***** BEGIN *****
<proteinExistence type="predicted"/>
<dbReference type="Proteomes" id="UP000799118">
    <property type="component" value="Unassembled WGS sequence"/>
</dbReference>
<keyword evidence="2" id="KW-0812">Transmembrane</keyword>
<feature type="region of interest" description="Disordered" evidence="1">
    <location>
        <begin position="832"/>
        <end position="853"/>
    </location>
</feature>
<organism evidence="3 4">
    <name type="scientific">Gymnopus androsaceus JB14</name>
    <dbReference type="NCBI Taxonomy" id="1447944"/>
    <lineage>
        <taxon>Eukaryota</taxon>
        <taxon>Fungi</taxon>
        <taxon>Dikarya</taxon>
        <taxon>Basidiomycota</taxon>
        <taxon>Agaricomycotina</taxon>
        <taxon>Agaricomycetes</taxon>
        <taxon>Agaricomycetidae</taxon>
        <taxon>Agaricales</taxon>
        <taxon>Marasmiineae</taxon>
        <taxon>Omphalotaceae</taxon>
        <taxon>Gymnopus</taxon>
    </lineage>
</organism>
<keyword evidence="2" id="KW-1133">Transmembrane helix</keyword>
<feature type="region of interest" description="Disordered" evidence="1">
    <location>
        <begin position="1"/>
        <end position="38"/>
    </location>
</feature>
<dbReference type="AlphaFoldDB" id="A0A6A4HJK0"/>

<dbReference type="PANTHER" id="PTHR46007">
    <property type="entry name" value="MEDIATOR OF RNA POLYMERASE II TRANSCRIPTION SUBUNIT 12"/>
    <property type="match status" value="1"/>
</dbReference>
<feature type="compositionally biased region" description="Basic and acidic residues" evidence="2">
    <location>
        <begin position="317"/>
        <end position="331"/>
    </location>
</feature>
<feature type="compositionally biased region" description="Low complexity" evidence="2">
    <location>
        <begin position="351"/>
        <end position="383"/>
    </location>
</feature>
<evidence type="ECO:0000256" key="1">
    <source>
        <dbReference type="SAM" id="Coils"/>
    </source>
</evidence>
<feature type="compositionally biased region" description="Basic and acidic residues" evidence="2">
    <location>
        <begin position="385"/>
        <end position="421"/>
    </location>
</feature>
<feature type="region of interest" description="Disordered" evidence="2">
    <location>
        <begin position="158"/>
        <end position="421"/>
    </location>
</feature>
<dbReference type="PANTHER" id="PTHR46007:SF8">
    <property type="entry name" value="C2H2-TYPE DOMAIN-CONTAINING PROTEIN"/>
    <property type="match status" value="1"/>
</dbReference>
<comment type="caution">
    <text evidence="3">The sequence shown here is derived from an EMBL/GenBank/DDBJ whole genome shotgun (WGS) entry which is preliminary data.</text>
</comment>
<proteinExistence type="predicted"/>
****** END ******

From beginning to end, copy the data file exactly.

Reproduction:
<proteinExistence type="predicted"/>
<dbReference type="Proteomes" id="UP000799118">
    <property type="component" value="Unassembled WGS sequence"/>
</dbReference>
<keyword evidence="2" id="KW-0812">Transmembrane</keyword>
<feature type="region of interest" description="Disordered" evidence="1">
    <location>
        <begin position="832"/>
        <end position="853"/>
    </location>
</feature>
<organism evidence="3 4">
    <name type="scientific">Gymnopus androsaceus JB14</name>
    <dbReference type="NCBI Taxonomy" id="1447944"/>
    <lineage>
        <taxon>Eukaryota</taxon>
        <taxon>Fungi</taxon>
        <taxon>Dikarya</taxon>
        <taxon>Basidiomycota</taxon>
        <taxon>Agaricomycotina</taxon>
        <taxon>Agaricomycetes</taxon>
        <taxon>Agaricomycetidae</taxon>
        <taxon>Agaricales</taxon>
        <taxon>Marasmiineae</taxon>
        <taxon>Omphalotaceae</taxon>
        <taxon>Gymnopus</taxon>
    </lineage>
</organism>
<keyword evidence="2" id="KW-1133">Transmembrane helix</keyword>
<feature type="region of interest" description="Disordered" evidence="1">
    <location>
        <begin position="1"/>
        <end position="38"/>
    </location>
</feature>
<dbReference type="AlphaFoldDB" id="A0A6A4HJK0"/>

<dbReference type="PANTHER" id="PTHR46007">
    <property type="entry name" value="MEDIATOR OF RNA POLYMERASE II TRANSCRIPTION SUBUNIT 12"/>
    <property type="match status" value="1"/>
</dbReference>
<feature type="compositionally biased region" description="Basic and acidic residues" evidence="2">
    <location>
        <begin position="317"/>
        <end position="331"/>
    </location>
</feature>
<feature type="compositionally biased region" description="Low complexity" evidence="2">
    <location>
        <begin position="351"/>
        <end position="383"/>
    </location>
</feature>
<evidence type="ECO:0000256" key="1">
    <source>
        <dbReference type="SAM" id="Coils"/>
    </source>
</evidence>
<feature type="compositionally biased region" description="Basic and acidic residues" evidence="2">
    <location>
        <begin position="385"/>
        <end position="421"/>
    </location>
</feature>
<feature type="region of interest" description="Disordered" evidence="2">
    <location>
        <begin position="158"/>
        <end position="421"/>
    </location>
</feature>
<dbReference type="PANTHER" id="PTHR46007:SF8">
    <property type="entry name" value="C2H2-TYPE DOMAIN-CONTAINING PROTEIN"/>
    <property type="match status" value="1"/>
</dbReference>
<comment type="caution">
    <text evidence="3">The sequence shown here is derived from an EMBL/GenBank/DDBJ whole genome shotgun (WGS) entry which is preliminary data.</text>
</comment>
<proteinExistence type="predicted"/>